Jesus is on his way to the cross, and we are walking with him.  Then a young man comes running toward us.  “Good teacher,” he says, and kneels on the ground before Jesus.  We have never heard or seen anything like this before. We can tell he is wealthy, and we think he means to be respectful.   Then he asks, “What shall I do that I may inherit eternal life?” The question, like his actions, is unusual.  Is it a riddle?  Jesus enumerates for him the second tablet of the law’s commandments, and the young man answers, “Master, all these I have observed from my youth.”  Jesus then embraces him.

Now, if you know anything about riddles, you will know they never get answered, at least until some trial, some hardship, or the impossible, even, has been undertaken. Jesus does not mention the law’s first tablet.   How can obedience to love and the accumulation of wealth be reconciled?  With the Great Commandment in his heart, Jesus follows the protocol of the riddle: “You lack one thing: go, sell all that you have and give to the poor, and you will have treasure in heaven; and come, follow me.”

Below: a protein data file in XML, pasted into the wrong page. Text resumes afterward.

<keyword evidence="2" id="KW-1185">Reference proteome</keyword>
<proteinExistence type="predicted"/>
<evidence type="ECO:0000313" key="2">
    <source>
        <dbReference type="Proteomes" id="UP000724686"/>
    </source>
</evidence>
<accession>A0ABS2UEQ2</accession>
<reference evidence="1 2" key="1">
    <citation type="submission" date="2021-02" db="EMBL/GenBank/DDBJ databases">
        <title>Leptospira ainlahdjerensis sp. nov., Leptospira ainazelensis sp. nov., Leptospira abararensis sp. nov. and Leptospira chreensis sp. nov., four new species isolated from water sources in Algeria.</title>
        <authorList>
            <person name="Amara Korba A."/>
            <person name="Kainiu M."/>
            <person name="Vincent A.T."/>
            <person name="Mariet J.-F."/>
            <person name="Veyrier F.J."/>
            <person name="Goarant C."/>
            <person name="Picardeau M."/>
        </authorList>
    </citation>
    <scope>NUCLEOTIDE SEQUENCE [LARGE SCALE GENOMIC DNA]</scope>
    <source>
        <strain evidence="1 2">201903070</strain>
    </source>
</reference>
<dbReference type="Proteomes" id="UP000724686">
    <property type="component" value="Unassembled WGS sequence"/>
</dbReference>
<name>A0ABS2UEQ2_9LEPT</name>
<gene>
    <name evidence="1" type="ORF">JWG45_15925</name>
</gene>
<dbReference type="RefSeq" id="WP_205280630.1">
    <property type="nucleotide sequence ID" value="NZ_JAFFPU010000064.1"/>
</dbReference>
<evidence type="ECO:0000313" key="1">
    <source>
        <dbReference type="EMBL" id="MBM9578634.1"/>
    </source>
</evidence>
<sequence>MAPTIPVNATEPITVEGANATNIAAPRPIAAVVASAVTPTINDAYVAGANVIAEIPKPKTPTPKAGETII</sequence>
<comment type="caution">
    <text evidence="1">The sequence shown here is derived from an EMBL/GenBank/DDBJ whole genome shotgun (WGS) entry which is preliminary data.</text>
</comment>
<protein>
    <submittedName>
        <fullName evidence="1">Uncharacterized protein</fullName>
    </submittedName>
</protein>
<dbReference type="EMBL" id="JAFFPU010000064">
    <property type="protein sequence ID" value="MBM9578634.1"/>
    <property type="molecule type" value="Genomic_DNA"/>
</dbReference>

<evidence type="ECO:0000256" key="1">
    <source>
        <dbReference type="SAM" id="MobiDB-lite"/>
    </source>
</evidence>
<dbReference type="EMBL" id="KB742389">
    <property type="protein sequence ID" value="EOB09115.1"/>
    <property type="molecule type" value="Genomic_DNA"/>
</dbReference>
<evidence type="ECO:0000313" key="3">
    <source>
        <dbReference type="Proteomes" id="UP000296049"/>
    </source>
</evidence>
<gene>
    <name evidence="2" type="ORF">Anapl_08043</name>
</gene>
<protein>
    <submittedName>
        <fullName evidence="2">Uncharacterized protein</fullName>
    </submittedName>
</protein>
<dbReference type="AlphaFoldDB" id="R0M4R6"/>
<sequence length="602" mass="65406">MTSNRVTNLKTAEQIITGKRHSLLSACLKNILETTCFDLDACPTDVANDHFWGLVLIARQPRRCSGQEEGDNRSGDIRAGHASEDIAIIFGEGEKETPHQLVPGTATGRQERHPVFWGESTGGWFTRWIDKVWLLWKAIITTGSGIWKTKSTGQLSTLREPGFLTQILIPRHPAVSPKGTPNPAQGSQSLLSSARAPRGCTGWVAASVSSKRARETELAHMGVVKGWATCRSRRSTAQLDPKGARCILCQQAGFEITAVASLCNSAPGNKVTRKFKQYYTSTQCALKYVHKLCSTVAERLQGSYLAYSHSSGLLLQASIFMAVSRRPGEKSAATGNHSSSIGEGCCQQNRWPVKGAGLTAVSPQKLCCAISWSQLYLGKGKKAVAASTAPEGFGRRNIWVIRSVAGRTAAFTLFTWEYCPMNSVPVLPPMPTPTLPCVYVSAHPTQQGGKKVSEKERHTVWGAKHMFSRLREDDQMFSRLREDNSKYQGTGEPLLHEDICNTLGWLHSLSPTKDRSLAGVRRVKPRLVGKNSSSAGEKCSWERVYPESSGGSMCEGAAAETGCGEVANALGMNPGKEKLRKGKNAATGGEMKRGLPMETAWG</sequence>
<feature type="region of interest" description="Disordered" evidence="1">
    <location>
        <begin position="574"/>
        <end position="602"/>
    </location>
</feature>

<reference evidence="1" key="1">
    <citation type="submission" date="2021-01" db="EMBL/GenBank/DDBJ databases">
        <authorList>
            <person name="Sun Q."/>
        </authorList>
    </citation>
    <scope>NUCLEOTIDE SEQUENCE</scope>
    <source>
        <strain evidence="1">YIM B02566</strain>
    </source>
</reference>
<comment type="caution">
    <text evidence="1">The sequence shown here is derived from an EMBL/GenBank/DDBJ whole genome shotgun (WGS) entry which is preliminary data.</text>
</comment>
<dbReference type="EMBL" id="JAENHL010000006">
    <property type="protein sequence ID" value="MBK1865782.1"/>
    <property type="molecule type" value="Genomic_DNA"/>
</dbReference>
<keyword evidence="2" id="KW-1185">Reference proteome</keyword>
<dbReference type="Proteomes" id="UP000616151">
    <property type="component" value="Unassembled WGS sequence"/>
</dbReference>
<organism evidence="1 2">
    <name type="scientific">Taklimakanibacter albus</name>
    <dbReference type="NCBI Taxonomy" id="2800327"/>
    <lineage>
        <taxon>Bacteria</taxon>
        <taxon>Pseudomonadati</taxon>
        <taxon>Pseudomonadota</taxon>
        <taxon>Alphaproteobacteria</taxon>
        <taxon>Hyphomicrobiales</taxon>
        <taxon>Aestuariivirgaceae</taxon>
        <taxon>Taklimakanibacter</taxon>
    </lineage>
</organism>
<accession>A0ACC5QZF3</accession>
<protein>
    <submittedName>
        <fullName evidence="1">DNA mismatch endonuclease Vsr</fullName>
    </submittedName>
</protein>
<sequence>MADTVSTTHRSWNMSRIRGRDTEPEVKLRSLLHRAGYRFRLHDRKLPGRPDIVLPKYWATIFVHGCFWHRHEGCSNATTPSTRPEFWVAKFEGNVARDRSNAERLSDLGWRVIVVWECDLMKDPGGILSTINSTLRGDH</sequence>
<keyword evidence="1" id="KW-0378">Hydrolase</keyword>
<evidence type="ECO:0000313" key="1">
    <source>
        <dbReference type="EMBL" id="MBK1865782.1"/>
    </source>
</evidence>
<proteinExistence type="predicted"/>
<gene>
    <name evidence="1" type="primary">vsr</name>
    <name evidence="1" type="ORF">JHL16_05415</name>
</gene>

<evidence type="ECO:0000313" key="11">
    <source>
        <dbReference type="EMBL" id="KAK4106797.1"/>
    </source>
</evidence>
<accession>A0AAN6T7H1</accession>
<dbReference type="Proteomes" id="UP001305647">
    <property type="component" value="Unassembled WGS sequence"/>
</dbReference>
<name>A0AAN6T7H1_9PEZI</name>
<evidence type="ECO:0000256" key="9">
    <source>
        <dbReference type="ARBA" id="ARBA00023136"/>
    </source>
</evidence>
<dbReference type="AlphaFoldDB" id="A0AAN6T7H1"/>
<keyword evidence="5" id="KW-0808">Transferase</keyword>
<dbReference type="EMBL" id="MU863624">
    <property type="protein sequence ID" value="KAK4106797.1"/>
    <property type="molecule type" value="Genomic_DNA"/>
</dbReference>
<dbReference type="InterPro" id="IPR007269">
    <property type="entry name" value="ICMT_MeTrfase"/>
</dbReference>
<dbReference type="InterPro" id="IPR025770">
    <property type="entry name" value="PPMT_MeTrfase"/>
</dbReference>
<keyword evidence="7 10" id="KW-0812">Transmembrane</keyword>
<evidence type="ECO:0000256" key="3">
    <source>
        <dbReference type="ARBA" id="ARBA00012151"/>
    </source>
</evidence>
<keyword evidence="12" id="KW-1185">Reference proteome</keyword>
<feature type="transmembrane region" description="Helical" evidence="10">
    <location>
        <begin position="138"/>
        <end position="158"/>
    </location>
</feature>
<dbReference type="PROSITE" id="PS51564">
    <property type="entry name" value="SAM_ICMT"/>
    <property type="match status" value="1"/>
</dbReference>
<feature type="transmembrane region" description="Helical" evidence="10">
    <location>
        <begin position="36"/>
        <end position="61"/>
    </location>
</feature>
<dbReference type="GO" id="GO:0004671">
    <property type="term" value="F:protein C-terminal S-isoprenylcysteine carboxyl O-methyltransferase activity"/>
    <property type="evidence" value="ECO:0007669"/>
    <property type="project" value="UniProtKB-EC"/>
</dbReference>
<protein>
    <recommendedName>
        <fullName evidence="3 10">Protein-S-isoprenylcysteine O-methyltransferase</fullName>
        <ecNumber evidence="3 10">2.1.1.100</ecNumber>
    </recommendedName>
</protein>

I think we don’t stop often enough to admire the disciples who walk with Jesus. The disciples have put their family and social life behind them.  They have no earthly possessions.  They are doing the very thing the young man finds impossible. And Jesus invites the young man to join them, to become one of his disciples.

Material wealth – of any meager amount – is habit forming; we get addicted to our possessions and our money, our comfort and security.  Wealth unsettles our minds and gives rise to anger and desires.  What we need, if we are rich, is a recovery program, and that’s just what Jesus offers us.  Wealth is just as destructive as alcohol, drug addiction, and gambling; wealth is an illness, evil because it separates us from God; it is death, demonic possession, a mental illness that deranges us.  But God offers to deliver us from its power, so that it no longer enslaves us, and give us the strength, instead, to be free.

The idea of liquidating one’s assets to join a community is found in the Qumran manuscripts, in the Community Rule scrolls:  for the Essenes “despise riches” and “surrender their property to the order.”  The early church held a similar view of property.[iii] Jesus, however, doesn’t ask that money be given to himself or his disciples; he asks that the wealth be distributed to the poor.[iv]